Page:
5-470 To Colonel Marshall S. Carter, June 10, 1946

Publisher: The Johns Hopkins University Press
Date: June 10, 1946

Subject: China

To Colonel Marshall S. Carter

June 10, 1946 Radio No. GOLD 865. [Nanking, China]

Top Secret

I think you should know reasons behind recent heavy Communist propaganda attack against U. S. and me personally. Extended absence of Generalissimo in Mukden and Peiping while his armies hastened their advances in Manchuria, this occurring just as I had brought the two sides to the verge of an agreement, enraged Communists and what was much more serious aroused a deep suspicion in their minds that I was favoring the Government side and was a party to the delay caused by the Generalissimo’s prolonged absence while his armies capitalized their success to the south of Changchun. Incidentally, use of my plane added to Communist belief but he used plane on my urging for safety reason and because Madame Chiang was ill yet he insisted on her accompanying him.

To add fat to the fire Generalissimo then made demand for agreement that the Americans on teams, at Executive Headquarters and finally for me on Committee of Three have authority to make final decision in case of all disagreements. To offset approval this proposition might gain from American public the Communist concentrated propaganda attack resulted, but it was hatched before the 15 day proposition had been broached. The Communists are now inclined to accept me on old terms of confidence but much harm has been done. Incidentally I would have to be very careful of Soviet reactions against U. S. Government if I were given power of decision on highest level which though military would necessarily involve the final word regarding some of the most delicate questions concerning the reorganization of local and provincial government in Manchuria.

I would not risk this information through normal radio or office channels but I pass it to you for limited use as seems best in your judgment. It might be well to tip Shipley off, though this is questionable. However, you are on the ground and you know the reactions: State Department, press and radio, and maybe political.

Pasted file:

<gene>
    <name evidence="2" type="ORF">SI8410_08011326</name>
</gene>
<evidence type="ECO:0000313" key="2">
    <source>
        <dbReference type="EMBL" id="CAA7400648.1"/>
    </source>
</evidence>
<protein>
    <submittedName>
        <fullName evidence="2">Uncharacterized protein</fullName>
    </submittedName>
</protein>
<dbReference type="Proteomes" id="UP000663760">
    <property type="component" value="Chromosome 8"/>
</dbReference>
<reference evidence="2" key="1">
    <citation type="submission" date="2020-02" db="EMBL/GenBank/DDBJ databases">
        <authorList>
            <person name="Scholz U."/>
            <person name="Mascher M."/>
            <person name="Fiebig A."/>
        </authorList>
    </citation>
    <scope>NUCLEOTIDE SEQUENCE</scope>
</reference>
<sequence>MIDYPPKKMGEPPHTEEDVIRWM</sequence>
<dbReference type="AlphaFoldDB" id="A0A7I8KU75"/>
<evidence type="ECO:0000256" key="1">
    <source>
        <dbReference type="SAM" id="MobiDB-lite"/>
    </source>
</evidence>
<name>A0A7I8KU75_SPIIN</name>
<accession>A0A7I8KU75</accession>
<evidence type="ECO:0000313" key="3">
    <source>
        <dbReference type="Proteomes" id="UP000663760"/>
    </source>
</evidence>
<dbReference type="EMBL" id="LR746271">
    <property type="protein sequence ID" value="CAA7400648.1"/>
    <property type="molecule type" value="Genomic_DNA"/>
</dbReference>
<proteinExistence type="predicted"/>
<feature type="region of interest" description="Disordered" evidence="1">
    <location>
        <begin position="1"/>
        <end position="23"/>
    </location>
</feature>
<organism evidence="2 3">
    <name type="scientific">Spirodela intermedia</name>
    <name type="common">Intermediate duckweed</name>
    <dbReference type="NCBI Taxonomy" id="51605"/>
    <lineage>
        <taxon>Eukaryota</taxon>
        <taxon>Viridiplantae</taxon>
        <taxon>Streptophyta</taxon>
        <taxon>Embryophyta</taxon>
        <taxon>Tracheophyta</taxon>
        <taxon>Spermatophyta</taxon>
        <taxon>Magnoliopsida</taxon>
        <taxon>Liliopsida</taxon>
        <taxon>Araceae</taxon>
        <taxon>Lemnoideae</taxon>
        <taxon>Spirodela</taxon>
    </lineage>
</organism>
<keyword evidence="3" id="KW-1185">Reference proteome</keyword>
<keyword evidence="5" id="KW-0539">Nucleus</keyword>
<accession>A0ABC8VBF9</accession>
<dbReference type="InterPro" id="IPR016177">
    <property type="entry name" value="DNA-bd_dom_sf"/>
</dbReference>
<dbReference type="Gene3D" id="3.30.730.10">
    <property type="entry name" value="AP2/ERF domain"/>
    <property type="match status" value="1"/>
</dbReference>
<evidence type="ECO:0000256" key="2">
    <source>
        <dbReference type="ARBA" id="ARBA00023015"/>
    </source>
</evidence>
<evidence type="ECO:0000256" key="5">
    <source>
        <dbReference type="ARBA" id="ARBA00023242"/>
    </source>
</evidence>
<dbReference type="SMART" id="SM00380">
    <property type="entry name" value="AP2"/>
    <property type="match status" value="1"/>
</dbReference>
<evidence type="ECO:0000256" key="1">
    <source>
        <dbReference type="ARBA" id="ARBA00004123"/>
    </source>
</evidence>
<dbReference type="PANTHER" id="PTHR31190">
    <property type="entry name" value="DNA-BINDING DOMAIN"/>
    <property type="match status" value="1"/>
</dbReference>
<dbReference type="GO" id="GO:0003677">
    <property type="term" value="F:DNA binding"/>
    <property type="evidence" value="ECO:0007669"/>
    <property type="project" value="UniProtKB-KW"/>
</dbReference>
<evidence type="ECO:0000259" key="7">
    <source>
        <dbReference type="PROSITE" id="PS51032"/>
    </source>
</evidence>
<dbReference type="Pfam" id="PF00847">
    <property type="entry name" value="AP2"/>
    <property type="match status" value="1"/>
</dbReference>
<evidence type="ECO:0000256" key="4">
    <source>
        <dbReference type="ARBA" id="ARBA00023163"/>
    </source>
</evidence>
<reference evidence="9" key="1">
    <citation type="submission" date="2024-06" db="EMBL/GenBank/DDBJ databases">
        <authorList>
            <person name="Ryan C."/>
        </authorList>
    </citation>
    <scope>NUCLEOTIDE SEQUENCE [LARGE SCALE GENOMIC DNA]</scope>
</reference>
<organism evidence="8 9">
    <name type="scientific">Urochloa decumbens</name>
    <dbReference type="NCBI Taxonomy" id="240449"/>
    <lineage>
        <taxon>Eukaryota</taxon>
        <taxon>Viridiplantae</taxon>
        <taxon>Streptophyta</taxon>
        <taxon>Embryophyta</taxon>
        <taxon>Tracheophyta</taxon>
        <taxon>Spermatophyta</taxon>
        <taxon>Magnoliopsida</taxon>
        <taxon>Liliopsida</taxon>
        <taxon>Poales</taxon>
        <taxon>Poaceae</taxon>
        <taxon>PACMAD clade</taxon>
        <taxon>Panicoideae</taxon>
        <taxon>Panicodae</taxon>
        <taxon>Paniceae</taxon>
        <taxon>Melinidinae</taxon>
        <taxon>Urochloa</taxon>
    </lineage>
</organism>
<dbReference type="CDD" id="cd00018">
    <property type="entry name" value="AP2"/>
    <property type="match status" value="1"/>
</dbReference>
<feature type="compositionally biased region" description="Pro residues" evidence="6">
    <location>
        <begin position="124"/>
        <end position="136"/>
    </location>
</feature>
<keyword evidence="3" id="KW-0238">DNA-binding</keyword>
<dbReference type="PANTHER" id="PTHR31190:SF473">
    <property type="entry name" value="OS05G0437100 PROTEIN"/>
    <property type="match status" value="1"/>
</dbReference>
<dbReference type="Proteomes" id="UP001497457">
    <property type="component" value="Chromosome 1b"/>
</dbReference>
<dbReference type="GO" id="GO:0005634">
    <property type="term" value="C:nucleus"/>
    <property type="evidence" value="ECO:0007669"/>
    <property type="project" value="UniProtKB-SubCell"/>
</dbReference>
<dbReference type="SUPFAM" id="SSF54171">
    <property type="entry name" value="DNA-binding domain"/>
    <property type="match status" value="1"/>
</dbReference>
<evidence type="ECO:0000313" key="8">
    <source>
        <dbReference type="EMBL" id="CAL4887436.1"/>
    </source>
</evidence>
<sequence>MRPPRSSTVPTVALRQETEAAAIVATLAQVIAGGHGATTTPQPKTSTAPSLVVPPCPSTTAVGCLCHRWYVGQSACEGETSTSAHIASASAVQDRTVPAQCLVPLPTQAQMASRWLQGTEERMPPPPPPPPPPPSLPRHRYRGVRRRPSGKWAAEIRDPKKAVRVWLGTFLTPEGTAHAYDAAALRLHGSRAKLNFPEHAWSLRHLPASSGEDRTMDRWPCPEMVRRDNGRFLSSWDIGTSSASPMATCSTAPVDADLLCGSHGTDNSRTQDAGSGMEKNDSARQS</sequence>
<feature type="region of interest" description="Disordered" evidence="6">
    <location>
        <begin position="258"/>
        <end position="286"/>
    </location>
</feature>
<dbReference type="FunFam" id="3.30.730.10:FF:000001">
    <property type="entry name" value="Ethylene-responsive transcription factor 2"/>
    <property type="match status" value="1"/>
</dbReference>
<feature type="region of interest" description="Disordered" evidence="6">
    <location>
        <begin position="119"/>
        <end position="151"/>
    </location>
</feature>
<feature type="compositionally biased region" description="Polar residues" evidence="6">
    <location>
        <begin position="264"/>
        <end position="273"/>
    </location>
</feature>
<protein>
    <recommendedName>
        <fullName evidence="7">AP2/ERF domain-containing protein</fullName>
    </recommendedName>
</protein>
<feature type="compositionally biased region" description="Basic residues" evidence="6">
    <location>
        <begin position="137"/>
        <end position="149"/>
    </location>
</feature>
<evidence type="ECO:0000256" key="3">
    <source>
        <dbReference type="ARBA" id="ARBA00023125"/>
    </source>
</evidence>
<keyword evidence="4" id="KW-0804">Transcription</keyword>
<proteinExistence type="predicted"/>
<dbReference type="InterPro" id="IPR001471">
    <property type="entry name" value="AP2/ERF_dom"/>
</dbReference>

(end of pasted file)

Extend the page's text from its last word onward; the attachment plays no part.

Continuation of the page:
Chou is back from Yenan and negotiations are proceeding initially in favorable manner.

Another subject:

Convey my congratulations to the Chief Justice. Tell him I will miss his influence on NAC.1 Notify Baruch that I am writing him a letter regarding Atomic questions he asked.2 Take occasion to remark to Dean Acheson and Vincent that I am deeply sensible of the complete backing they are giving me in every way, small Embassy or consulate business, funds, etc., etc. This is a hell of a problem but we will lick it yet, pessimists to the contrary notwithstanding.

Document Copy Text Source: Records of the Department of State (RG 59), Lot Files, Marshall Mission, Military Affairs, GOLD Messages, National Archives and Records Administration, College Park, Maryland.

Document Format: Typed radio message.

1. Former congressman and court of appeals judge Fred M. Vinson had been secretary of the treasury since July 23, 1945, and also chairman of the National Advisory Council on International Monetary and Financial Problems. On June 6, President Truman nominated him to be chief justice of the U.S. Supreme Court; he took the oath of office on June 24.

2. In early April, the Senate had given its approval to Bernard M. Baruch’s nomination to be the U.S. member of the United Nations Atomic Energy Commission. In a May 24 letter to Marshall, Baruch noted that “a national policy has to be developed to cover that subject [atomic energy] and, generally, other instrumentalities of war.” On his letter and Marshall’s reply, see Marshall to Baruch, August 21, 1946, Papers of George Catlett Marshall, #5-536 [5: 660-62].

Recommended Citation: ThePapers of George Catlett Marshall, ed.Larry I. Bland and Sharon Ritenour Stevens(Lexington, Va.: The George C. Marshall Foundation, 1981- ). Electronic version based on The Papers of George Catlett Marshall, vol. 5, “The Finest Soldier,” January 1, 1945-January 7, 1947 (Baltimore and London: The Johns Hopkins University Press, 2003), pp. 586-587.

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